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DAY 2 DIARY - Eating with Awareness

So how's it going? Are you managing to carve out a bit of time to have a better breakfast each day? I had a beautiful bowl of Greek yogurt with warm berries and toasted oats this morning and it was REALLY nice (just warm up frozen berries in a pan with a teaspoon of maple syrup).

I feel like I'm off to a positive start this week and hope you are feeling it too! Today I want to chat a bit more about the second StealthHealth concept I'm introducing this week (there are 8 in total), Eating with Awareness. Now I know what you're thinking, this sounds suspiciously like 'mindful eating' and you're not wrong, but don't worry, there's nothing too 'woo' here - let me explain (this is adapted from a piece I wrote for Top Sante magazine earlier this year) ...

A few years ago the concept of 'mindfulness' exploded on the health scene, suddenly it was everywhere and being feted as the answer to all our ills. I was curious to find out more but found the term 'mindful' off-putting - it conjured up images of ashrams, chanting and other practices that were frankly, not me. And whilst mindfulness does have its roots in Buddhism it’s something we can all access,

‘Mindfulness means awareness – an innate quality that we all have but gets easily lost in the rush of life’ explains Professor Mark Williams, Professor of Clinical Psychology at the University of Oxford, and the author of several books on mindfulness,

‘One way to understand it is to think of its opposite: ‘mindlessness’- when we aren’t really aware of what we are doing from one moment to another. It means that life is not enjoyed as much as it could be.’

I realised that this was exactly how I had been eating, mindlessly grabbing a quick meal or a snack on the run because I was busy or bored or tired. Once I’d framed mindful eating in this way, with the emphasis on awareness, I knew instinctively that this was the key to a better relationship with food.

So where do we start? In practice, eating with awareness is about giving yourself permission to eat well, to take the time needed to make conscious food choices and to enjoy the act of eating. To start with try asking yourself these questions before, during and after eating:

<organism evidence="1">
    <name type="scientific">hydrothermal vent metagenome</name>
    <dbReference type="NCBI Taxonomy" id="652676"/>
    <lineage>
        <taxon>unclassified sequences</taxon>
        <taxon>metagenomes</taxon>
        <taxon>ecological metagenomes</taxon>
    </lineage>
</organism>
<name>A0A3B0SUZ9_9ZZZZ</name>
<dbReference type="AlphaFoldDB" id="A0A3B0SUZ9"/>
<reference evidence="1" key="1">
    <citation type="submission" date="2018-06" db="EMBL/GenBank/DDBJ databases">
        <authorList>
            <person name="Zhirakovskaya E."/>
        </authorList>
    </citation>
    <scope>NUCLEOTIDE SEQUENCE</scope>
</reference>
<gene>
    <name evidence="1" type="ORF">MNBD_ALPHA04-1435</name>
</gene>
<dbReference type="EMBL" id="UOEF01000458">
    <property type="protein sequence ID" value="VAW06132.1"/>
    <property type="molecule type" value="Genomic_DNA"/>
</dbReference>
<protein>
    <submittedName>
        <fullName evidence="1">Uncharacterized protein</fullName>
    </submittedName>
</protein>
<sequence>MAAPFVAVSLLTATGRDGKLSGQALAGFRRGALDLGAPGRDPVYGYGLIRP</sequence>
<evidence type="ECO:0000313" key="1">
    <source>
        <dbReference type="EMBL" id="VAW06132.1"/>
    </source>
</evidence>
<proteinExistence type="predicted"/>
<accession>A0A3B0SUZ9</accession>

• Why do I want to eat right now?

  • How hungry am I on, a scale of 1-10?

  • Will this food be delicious and worth eating?

  • How will I feel after I eat it?

  • Does it taste good enough for me to carry on eating it?

  • Have I had enough now?

  • How satisfied do I feel, on a scale of 1 to 10?

After a while you won’t need to ask yourself these questions consciously, you will instinctively know what, when and how much to eat and even when choosing to eat something purely for pleasure you can do so without judgement.

How will this help me lose weight?

By eating with awareness you will make better food choices and this, on its own, should have an impact on your waistline, but there are specific areas of focus that can help to accelerate weight loss if that is your goal.

  1. Minimise calorific foods with little nutritional value. A large part of eating with awareness is recognising the difference between hunger and cravings. Often, we crave foods that can sabotage our weight loss goals, so try and find some healthy snacks you really love to eat.

  2. Capitalise on the days you don’t feel hungry. Some days you’ll be ravenous, on other days you’ll hardly think of food at all. Work with your body’s natural appetite and eat accordingly.

  3. Be aware of your portion size. This is a quick win if your eyes tend to be bigger than your stomach. Just think, if you eat a third less at every meal that’s the equivalent of another whole meal!

  4. Keep hydrated. Thirst and hunger are easily confused. If you feel peckish have a drink of water and see if that does the trick, or try my favourite thirst-quencher, fizzy water with fresh lime.

Why does eating with awareness work?

Because no two people are the same. Traditional diets are a one size fits all approach, a set of rules that need to be followed no matter what your age, shape, lifestyle or food preferences. Conversely, eating with awareness is personal to you, when you tune in and understand when, what and why you eat you can make conscious, positive decisions to support your weight loss goals.

So that's the theory! I've been doing this now for around seven years and I would say it's the biggest single thing I've done to help reduce and maintain my weight. It does take a bit of practice but if you start today in a few weeks you'll have it down and honestly, you won't look back.

There's a good Ted Talk on this if you are interested to learn more, click here to watch.

Please be sure to comment below, I'd love to hear what you have to say on this topic or answer any of your burning questions which I can address in future posts.

Sam x

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